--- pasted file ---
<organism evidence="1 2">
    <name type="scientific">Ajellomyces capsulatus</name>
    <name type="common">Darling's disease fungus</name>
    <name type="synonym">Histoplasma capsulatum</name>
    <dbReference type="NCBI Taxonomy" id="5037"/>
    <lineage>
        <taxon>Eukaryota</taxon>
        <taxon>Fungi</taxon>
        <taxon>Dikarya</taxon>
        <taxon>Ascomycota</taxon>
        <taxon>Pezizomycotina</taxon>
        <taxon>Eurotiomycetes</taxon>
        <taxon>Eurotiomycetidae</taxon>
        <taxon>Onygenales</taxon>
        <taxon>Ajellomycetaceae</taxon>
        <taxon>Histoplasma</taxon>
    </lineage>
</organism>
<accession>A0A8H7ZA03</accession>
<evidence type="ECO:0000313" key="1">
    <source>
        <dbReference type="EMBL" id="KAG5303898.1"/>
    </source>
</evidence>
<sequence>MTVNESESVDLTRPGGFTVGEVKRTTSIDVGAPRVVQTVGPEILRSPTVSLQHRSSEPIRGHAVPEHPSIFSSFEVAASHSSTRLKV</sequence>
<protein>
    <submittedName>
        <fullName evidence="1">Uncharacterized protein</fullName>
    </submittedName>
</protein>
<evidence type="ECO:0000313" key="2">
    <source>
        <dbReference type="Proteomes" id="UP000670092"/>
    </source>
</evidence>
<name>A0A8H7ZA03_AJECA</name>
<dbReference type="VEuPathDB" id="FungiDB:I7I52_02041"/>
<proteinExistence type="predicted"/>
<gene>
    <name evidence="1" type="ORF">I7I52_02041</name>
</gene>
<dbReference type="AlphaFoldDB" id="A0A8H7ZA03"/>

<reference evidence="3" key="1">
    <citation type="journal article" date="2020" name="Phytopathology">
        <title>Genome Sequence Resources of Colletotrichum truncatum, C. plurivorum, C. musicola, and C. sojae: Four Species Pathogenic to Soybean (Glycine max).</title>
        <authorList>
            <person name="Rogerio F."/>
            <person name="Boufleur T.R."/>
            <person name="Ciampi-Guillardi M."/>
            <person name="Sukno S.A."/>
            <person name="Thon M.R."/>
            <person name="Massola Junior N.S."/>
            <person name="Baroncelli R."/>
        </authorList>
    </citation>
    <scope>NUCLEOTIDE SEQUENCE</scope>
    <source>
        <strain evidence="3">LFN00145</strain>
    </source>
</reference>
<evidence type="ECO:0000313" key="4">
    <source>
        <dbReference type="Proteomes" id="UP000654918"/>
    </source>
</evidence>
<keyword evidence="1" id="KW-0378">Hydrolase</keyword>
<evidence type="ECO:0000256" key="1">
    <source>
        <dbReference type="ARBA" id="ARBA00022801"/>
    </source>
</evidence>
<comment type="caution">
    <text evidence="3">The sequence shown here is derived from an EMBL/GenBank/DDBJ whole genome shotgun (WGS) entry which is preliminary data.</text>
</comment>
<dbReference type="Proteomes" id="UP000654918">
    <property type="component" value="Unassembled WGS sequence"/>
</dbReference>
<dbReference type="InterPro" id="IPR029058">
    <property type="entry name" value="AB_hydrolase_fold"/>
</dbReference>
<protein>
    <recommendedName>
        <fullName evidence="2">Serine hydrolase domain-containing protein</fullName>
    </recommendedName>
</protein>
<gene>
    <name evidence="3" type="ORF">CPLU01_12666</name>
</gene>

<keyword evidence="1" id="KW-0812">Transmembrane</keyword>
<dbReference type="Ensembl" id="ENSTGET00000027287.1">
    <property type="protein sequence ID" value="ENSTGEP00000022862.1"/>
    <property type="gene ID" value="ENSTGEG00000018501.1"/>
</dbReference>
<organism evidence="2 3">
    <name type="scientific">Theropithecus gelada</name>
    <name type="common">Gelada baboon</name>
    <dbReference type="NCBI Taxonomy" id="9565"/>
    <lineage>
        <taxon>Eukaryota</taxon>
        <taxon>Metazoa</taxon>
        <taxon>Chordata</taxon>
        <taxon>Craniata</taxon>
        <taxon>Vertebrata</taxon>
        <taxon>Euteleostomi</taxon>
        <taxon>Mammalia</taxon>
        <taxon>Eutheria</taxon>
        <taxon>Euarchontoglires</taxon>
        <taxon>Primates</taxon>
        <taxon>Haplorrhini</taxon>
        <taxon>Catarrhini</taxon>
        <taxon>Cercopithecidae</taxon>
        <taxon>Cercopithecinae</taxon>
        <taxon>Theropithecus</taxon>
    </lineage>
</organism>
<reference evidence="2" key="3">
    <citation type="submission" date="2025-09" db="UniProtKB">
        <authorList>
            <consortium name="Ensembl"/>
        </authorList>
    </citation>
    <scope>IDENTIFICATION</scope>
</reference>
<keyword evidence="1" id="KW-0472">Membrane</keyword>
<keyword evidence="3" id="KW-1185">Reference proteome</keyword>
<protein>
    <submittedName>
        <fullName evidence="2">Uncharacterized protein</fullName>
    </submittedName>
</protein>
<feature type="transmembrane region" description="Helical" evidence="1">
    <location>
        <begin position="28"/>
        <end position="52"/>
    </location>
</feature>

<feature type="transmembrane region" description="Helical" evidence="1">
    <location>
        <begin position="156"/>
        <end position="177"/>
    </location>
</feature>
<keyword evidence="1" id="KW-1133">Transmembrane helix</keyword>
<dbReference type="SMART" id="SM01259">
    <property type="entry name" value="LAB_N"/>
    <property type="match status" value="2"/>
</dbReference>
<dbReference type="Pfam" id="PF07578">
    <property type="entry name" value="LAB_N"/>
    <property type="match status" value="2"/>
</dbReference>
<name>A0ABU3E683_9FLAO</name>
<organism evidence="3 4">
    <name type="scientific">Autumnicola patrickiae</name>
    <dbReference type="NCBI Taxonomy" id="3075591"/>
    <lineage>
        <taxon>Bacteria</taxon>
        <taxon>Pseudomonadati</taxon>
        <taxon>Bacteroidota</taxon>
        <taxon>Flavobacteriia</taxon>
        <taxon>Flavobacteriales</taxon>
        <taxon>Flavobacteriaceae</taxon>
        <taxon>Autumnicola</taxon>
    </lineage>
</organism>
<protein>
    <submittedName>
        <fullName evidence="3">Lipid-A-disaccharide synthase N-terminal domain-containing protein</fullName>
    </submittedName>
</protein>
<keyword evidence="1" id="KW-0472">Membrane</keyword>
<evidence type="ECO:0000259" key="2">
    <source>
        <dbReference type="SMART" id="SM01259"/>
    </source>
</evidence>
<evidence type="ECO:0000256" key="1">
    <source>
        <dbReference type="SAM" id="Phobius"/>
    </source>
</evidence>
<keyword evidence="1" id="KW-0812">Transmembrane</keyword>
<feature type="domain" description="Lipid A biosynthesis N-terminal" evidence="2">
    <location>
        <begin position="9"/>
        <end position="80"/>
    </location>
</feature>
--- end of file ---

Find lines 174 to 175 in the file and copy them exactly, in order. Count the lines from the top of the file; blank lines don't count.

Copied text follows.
        <dbReference type="SMART" id="SM01259"/>
    </source>